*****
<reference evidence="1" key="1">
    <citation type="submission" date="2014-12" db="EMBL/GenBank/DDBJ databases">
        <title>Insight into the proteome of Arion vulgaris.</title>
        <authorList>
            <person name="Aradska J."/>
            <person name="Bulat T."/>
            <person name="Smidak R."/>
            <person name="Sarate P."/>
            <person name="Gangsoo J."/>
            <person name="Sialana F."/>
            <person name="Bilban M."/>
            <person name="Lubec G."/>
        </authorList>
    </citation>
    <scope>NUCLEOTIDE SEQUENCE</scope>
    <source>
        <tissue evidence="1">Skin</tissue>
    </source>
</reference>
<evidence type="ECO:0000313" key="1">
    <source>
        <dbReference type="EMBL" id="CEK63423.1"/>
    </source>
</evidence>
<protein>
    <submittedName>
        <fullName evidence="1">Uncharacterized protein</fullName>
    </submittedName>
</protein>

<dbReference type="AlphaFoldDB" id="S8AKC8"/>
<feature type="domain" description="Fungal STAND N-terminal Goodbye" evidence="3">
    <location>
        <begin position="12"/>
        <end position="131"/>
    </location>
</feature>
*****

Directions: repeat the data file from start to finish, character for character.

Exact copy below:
<reference evidence="1" key="1">
    <citation type="submission" date="2014-12" db="EMBL/GenBank/DDBJ databases">
        <title>Insight into the proteome of Arion vulgaris.</title>
        <authorList>
            <person name="Aradska J."/>
            <person name="Bulat T."/>
            <person name="Smidak R."/>
            <person name="Sarate P."/>
            <person name="Gangsoo J."/>
            <person name="Sialana F."/>
            <person name="Bilban M."/>
            <person name="Lubec G."/>
        </authorList>
    </citation>
    <scope>NUCLEOTIDE SEQUENCE</scope>
    <source>
        <tissue evidence="1">Skin</tissue>
    </source>
</reference>
<evidence type="ECO:0000313" key="1">
    <source>
        <dbReference type="EMBL" id="CEK63423.1"/>
    </source>
</evidence>
<protein>
    <submittedName>
        <fullName evidence="1">Uncharacterized protein</fullName>
    </submittedName>
</protein>

<dbReference type="AlphaFoldDB" id="S8AKC8"/>
<feature type="domain" description="Fungal STAND N-terminal Goodbye" evidence="3">
    <location>
        <begin position="12"/>
        <end position="131"/>
    </location>
</feature>